The water on the surface of the River Etherow had appeared calm on the surface, but it is believed that there might have been strong undercurrents and hidden hazards beneath the surface. Jack’s uncle, Chris, told me of his concern that there are so many dangers in the water that children are just not aware of. Something that Beckie Ramsay said about this really struck me. She said that by having school swimming lessons, perhaps giving children a curiosity about the water but neglecting the wider safety aspects, we could be teaching children just enough to get them killed.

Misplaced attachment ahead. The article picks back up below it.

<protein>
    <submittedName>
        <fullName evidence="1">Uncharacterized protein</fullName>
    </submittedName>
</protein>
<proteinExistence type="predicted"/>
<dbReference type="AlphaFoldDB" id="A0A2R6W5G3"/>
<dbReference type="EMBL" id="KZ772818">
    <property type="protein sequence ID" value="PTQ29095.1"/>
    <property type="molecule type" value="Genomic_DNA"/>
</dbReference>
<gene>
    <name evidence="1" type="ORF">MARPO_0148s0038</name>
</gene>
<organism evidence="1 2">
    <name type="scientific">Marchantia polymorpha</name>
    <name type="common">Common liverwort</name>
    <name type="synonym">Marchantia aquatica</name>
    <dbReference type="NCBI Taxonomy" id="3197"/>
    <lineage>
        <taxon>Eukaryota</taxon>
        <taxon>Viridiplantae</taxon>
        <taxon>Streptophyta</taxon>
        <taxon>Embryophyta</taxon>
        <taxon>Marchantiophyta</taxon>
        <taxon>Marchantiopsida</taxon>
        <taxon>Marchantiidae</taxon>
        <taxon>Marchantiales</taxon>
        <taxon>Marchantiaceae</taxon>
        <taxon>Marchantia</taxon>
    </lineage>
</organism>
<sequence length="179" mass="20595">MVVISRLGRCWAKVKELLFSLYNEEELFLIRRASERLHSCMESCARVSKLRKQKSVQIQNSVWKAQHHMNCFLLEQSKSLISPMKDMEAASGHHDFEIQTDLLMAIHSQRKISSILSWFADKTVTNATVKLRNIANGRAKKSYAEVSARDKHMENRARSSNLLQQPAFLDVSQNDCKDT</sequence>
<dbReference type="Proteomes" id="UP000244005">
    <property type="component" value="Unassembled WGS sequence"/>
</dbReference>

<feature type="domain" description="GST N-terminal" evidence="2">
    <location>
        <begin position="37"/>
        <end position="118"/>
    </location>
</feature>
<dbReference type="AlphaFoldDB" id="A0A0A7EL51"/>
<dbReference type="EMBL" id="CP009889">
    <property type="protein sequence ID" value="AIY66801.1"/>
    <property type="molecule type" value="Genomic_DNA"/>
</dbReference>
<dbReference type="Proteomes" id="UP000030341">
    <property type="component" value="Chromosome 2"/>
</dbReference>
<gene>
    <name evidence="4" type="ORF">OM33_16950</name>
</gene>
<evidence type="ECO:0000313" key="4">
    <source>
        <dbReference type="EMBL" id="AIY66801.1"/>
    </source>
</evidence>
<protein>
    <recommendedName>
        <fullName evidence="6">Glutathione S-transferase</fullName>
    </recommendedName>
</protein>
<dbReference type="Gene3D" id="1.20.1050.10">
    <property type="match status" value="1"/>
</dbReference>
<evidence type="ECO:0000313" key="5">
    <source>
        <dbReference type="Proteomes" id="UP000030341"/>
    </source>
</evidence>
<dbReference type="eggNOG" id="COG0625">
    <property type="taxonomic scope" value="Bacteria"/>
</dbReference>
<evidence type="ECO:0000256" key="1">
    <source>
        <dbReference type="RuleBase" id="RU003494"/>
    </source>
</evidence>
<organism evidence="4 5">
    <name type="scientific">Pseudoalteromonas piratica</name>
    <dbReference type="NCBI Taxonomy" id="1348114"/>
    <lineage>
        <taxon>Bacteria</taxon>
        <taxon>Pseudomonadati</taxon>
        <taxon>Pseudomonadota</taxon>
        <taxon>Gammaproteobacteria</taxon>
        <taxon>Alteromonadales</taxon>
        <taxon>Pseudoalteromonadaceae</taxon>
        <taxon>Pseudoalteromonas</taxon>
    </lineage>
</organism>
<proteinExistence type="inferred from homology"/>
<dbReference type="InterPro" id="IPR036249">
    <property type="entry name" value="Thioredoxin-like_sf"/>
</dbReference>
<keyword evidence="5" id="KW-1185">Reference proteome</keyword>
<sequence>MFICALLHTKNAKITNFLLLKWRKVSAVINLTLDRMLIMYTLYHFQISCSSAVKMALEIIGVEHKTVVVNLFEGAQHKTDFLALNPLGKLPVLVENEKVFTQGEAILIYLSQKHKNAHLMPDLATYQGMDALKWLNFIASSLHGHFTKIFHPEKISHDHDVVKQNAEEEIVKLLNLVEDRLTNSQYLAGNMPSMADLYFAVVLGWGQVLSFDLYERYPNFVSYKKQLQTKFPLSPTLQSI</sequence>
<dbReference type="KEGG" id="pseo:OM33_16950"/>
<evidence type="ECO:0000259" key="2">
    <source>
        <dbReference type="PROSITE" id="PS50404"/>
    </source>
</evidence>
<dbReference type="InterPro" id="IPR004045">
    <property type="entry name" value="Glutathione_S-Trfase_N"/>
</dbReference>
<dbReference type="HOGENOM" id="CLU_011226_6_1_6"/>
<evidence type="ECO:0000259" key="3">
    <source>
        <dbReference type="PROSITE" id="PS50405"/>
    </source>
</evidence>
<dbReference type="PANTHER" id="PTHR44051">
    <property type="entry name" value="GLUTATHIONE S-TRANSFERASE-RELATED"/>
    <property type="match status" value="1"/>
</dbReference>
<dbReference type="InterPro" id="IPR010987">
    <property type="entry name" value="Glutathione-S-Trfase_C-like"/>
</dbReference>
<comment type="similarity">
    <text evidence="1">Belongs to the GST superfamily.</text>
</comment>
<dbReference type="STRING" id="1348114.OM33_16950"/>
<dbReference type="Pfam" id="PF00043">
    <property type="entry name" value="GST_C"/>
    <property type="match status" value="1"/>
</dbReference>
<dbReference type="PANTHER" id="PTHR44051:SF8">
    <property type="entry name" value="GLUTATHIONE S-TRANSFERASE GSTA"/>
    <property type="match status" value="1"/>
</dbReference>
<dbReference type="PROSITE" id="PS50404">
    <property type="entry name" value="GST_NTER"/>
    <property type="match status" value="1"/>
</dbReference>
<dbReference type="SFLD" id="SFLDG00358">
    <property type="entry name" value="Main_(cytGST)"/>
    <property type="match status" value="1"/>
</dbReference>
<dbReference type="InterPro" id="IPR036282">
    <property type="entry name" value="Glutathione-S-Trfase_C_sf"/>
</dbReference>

Water safety is about having the knowledge to recognise what a rip is, why we should not go in, knowing there are parts of the beach where the tide might come in and trap us, and knowing what cold water shock is and what to do about it. It is about having a healthy wariness of the water and knowing how deceptively dangerous it can be outside the relative safety of a swimming pool. We only need to watch the Royal National Lifeboat Institution programme “Saving Lives” to see that most water accidents occur because people do not know those things. It is about lack of knowledge, not physical fitness or swimming ability. I am a big advocate of swimming. It has so many physical and mental health benefits, and it is a skill that saves lives, but on its own it is not enough. We need to ensure that water safety is also taught in every school.